Apple is striving to alter the way the electronics are recycles with the help of a robot that dismantles its iPhone so that the minerals could be recovered and reused, while giving acknowledgement to the increasing demand for electronics means new mines would still be needed.
A California based firm, Cupertino said that the robot is part of its plan to become a closed-loop maker that does not depend on the mining industry, an aggressive goal that some of the industry analysts have said that it is not possible.
Many of the mining executives have indicated that the increasing popularity of the electric automobiles, newly mined minerals would be required on an even larger scale, a reality that Apple acknowledges.
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Apple’s head of environment, policy and social, Lisa Jackson said that they are not essentially competing with the people who mine, she added that there is nothing for the miners to be afraid about.
On the outskirts of Austin, Texas, inside a nondescriptibe warehouse, the Daisy robot of Apple breaks apart the iPhones so that fourteen minerals, which includes the lithium could be recycled and extracted.
Apple is already making use of the recycled cobalt, tin and the rare earths in some of its products, with considerations of adding to that list. Last month Apple bough the first commercial batch of the carbon-free aluminum from a joint venture between Alcoa and Rio Tinto.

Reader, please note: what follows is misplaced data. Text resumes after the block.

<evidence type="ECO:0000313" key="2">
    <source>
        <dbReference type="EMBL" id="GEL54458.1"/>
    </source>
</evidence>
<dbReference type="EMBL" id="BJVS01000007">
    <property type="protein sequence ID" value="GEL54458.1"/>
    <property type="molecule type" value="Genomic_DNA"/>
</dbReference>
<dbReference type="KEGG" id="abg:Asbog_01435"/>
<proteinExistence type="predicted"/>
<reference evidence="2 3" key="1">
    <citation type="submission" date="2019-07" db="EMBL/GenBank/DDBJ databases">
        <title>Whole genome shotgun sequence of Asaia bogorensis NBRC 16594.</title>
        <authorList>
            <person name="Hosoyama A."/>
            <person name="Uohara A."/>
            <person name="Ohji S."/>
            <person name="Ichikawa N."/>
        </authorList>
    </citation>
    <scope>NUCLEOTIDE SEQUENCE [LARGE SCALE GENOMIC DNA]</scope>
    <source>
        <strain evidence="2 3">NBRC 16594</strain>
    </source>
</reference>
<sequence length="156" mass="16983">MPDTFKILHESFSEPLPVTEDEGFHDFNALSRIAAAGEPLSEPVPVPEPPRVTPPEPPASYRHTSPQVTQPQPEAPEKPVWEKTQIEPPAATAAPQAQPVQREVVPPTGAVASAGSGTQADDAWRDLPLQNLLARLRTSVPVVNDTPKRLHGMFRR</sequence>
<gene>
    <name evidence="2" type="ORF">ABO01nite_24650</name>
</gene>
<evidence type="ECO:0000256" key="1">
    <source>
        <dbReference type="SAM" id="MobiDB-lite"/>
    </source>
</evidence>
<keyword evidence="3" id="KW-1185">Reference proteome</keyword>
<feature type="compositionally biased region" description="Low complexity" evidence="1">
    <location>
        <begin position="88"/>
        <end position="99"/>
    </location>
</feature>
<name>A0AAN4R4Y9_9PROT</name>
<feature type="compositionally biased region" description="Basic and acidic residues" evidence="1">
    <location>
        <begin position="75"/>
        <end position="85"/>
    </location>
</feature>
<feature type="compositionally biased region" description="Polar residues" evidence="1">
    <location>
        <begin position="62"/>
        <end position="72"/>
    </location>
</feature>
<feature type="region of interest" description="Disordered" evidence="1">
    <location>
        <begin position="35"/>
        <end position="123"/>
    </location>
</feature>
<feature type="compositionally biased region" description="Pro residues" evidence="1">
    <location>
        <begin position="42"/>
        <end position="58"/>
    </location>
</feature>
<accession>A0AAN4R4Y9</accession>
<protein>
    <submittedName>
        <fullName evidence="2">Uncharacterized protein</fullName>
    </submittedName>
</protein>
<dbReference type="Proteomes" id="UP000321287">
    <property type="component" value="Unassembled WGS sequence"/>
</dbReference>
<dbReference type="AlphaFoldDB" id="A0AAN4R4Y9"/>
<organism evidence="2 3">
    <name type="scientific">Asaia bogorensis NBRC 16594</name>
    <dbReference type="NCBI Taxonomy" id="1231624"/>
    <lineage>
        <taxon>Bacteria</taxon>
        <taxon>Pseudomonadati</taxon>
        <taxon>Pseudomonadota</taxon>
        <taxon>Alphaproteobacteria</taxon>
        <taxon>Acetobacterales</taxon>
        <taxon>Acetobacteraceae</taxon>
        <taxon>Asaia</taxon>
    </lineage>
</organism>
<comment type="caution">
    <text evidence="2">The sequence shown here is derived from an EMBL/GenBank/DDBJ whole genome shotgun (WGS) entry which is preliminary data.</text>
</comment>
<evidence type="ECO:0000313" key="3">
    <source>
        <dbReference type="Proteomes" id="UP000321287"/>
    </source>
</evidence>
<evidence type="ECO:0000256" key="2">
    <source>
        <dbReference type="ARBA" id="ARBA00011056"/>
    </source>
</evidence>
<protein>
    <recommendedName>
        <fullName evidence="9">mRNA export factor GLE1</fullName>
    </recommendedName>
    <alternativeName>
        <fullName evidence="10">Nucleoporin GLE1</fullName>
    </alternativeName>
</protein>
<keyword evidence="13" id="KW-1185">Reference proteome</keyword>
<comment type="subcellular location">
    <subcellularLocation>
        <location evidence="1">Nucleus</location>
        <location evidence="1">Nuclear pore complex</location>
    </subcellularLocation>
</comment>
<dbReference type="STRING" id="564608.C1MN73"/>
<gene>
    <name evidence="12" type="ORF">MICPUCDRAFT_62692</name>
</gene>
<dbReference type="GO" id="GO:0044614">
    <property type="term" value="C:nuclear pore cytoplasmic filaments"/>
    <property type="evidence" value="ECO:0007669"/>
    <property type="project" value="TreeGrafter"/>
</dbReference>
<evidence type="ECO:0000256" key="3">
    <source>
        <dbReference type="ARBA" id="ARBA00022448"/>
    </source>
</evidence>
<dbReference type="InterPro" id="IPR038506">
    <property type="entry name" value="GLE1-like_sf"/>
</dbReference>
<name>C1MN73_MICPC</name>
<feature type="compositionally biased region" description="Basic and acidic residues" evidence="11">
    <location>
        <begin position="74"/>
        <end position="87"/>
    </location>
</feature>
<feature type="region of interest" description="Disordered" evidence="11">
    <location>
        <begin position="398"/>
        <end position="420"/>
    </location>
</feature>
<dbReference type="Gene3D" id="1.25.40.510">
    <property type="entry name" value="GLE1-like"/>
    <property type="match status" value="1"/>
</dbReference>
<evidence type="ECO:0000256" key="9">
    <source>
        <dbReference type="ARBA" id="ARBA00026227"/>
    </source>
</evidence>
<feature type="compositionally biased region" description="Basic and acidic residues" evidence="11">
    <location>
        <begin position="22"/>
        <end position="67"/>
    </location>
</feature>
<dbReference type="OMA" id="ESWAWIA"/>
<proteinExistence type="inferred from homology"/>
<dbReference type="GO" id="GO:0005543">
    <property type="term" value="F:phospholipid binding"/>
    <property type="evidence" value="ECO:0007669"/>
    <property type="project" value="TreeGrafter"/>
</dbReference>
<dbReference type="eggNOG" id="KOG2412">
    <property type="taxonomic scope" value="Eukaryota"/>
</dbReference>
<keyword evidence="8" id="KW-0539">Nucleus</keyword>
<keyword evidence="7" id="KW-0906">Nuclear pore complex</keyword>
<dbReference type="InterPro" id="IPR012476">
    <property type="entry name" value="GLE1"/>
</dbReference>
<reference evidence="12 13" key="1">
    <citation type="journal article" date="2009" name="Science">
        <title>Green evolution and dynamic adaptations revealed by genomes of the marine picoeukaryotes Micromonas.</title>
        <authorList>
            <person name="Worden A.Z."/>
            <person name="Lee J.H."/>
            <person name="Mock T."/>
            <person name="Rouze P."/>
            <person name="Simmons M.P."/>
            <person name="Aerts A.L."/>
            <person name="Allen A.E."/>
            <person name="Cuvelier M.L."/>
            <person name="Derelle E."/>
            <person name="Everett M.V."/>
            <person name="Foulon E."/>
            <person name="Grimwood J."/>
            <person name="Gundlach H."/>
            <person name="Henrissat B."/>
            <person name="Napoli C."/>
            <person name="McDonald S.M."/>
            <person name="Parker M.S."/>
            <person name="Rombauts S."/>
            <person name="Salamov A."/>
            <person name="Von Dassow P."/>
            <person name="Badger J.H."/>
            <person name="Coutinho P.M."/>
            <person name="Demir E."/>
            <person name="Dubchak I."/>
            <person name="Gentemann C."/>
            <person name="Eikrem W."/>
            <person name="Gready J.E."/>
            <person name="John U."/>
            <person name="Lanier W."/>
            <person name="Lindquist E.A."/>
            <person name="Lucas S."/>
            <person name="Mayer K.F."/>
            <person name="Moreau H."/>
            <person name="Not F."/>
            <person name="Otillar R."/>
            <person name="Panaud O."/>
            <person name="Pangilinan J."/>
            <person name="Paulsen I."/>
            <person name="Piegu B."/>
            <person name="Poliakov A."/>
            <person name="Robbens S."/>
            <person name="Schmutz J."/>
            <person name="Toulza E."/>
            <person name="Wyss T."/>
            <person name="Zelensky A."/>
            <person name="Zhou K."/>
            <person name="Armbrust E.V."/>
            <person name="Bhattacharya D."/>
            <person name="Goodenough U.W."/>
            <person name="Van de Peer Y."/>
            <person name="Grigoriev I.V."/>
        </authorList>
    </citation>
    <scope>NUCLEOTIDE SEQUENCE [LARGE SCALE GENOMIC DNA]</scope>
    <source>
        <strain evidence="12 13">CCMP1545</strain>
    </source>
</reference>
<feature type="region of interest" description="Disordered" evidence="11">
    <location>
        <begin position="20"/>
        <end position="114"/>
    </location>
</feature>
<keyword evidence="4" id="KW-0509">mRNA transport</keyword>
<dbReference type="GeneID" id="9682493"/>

Daisy is less than 20 yards in length and uses a 4-step process for the removal of the iPhone battery with a blast of 80 celsius and then pop out the screws and modules, which includes the haptic module that makes a phone to vibrate.
The parts are then sent off for recycling for the minerals to the extracted and refined. Daisy can as per an estimate tear apart 200 iPhones in an hour. As per Jackson, Apple has choosed iPhone to be the first of its products that Daisy would dismantle owing to its excessive popularity.
Apple is thinking to share the Daisy technology with others, which includes the electric auto manufacturers. Daisy do have some angles which are skeptical, like some tech world think that the firm should focus more on the making of products that could be repaired not just recycled.
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I am a writer/editor at Research Snipers RS-NEWS and it’s been 2 years working with the company. My specialties are technology and business.